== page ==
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Mr. BERMAN. Mr. Speaker, I rise in support of H. Res. 683, which expresses regret for a series of discriminatory laws passed between 1879 and 1904 that targeted individuals of Chinese descent in the United States, and yield myself as much time as I may consume.
I'd like to begin by thanking the gentlelady from California, Ms. CHU, for her leadership on this bipartisan resolution. To my friend, the Chairman of the Judiciary Committee, Mr. SMITH, thank you for your work on this resolution and for bringing it to the floor so quickly.
Beginning in 1879, Congress passed a series of discriminatory measures against the Chinese that restricted immigration and violated the civil rights of the Chinese living in the U.S.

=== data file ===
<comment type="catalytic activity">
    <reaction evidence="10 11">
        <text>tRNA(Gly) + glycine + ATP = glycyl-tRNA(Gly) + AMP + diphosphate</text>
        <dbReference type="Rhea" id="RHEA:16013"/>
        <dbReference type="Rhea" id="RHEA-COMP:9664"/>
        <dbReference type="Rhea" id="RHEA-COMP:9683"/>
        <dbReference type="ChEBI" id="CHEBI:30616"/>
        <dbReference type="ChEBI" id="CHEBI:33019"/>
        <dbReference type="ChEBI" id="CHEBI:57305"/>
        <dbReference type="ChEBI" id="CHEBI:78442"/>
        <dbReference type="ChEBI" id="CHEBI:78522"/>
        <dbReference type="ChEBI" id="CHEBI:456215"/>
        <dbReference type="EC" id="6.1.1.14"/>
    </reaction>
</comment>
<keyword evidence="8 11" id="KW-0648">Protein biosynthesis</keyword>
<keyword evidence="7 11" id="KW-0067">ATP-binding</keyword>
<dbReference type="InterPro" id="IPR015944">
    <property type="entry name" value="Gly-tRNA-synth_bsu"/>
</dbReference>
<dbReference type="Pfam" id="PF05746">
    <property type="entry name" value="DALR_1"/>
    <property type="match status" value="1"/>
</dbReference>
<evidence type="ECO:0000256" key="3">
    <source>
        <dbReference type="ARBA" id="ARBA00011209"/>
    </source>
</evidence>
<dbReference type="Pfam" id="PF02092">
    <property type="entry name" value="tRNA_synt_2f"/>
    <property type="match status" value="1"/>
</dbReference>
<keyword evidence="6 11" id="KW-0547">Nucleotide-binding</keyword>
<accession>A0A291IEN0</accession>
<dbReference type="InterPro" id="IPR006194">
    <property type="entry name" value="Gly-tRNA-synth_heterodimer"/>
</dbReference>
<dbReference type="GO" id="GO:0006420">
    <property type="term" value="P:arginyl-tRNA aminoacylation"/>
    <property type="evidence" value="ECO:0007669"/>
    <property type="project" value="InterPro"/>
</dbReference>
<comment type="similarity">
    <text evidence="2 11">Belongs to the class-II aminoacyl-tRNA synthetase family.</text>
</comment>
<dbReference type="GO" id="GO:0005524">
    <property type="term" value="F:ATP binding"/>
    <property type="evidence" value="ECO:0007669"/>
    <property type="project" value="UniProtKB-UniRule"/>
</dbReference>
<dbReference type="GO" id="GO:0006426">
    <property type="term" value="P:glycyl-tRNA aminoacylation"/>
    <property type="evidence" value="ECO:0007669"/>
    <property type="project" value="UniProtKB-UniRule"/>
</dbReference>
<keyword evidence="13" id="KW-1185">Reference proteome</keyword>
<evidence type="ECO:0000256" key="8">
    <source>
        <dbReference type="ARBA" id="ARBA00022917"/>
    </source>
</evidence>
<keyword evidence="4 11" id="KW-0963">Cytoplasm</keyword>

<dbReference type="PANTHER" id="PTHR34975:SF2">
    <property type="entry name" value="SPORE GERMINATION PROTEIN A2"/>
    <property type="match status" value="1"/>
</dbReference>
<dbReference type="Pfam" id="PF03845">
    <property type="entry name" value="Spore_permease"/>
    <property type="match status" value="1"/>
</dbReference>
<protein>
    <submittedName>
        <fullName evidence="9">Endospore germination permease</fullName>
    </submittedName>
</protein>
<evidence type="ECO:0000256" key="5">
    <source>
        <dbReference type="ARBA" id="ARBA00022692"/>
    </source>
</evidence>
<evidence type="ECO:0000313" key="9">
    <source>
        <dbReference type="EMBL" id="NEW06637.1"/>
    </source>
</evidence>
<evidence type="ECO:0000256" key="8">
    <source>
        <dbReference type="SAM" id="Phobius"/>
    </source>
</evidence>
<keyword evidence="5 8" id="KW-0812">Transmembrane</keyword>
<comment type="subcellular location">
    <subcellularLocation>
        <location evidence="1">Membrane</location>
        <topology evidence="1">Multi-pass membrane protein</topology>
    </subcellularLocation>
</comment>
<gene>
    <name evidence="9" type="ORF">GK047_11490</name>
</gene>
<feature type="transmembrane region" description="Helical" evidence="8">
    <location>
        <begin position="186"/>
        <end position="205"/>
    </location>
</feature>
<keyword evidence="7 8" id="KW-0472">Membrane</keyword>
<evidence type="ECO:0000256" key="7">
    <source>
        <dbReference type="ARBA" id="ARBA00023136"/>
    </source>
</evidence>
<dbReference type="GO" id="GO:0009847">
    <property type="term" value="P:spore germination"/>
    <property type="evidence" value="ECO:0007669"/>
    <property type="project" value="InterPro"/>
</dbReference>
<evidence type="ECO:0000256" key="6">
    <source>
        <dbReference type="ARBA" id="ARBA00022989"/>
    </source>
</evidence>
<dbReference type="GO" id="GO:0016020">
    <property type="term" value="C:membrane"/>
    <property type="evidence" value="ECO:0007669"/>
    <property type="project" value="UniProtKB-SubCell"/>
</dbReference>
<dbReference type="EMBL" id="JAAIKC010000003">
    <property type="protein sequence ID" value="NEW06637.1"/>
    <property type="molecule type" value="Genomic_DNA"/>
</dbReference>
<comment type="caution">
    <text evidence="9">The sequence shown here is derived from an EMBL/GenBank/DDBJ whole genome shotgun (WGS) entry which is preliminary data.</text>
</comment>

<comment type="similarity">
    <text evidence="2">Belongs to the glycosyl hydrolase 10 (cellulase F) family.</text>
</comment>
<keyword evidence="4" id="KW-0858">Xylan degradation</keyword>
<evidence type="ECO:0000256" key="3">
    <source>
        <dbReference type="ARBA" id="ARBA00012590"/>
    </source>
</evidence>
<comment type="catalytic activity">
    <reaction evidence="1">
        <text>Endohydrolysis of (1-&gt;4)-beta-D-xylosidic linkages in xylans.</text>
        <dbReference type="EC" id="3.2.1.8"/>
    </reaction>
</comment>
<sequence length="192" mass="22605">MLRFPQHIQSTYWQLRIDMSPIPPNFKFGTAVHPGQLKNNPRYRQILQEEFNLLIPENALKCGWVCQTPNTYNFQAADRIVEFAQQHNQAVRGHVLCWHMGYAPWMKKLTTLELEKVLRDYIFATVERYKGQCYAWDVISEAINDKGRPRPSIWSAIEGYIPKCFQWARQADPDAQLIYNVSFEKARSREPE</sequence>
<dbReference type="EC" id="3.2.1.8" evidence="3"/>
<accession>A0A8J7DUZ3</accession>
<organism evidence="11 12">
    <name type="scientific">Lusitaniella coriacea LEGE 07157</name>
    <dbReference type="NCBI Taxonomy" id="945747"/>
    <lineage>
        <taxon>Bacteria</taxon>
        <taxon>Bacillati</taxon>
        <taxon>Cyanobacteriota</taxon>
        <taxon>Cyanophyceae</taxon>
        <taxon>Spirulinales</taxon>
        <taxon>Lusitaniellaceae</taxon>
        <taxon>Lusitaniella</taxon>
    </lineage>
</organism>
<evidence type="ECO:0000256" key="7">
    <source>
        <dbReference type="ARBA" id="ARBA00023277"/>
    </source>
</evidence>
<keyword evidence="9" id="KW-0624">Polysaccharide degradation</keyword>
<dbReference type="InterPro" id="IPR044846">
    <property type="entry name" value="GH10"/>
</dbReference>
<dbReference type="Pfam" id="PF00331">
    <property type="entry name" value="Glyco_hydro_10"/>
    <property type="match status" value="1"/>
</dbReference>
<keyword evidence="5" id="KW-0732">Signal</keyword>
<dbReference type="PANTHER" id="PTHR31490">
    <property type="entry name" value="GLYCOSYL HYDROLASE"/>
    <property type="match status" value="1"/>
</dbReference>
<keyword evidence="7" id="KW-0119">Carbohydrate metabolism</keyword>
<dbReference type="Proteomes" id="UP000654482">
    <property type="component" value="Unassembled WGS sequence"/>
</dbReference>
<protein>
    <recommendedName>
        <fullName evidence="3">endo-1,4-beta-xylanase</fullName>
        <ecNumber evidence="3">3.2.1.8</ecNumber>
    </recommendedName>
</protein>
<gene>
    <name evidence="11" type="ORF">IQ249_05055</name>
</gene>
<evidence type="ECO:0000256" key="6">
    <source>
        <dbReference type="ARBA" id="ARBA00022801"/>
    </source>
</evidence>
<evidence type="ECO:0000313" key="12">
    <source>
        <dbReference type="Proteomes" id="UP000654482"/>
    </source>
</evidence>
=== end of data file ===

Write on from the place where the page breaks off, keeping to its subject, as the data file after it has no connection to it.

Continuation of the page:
At the height of Chinese immigration to the U.S. in the 19th and 20th centuries, many Chinese--like immigrants from other parts of the world--were searching for the opportunity to create a better life, driven by their hope that America could be their new promised land.
With the enactment of multiple Chinese Exclusion Acts, immigrants from China were denied the right to be naturalized as American citizens.
Six decades of anti-Chinese legislation resulted in the persecution and political alienation of persons of Chinese descent and legitimized racial discrimination, excluding them both from the democratic process and the American promise of freedom.
Chinese-Americans have since achieved prominence in all walks of American life. Though we may not be able to reverse the past, we can take action now.
By acknowledging and expressing regret for this bleak period in our history, we reaffirm our core principles of equality and justice upon which our country was founded.
Mr. Speaker, H. Res. 683 is an important demonstration of our bipartisan commitment to recognize the continued contributions of the Chinese-American community in the United States, and I urge my colleagues to support it.
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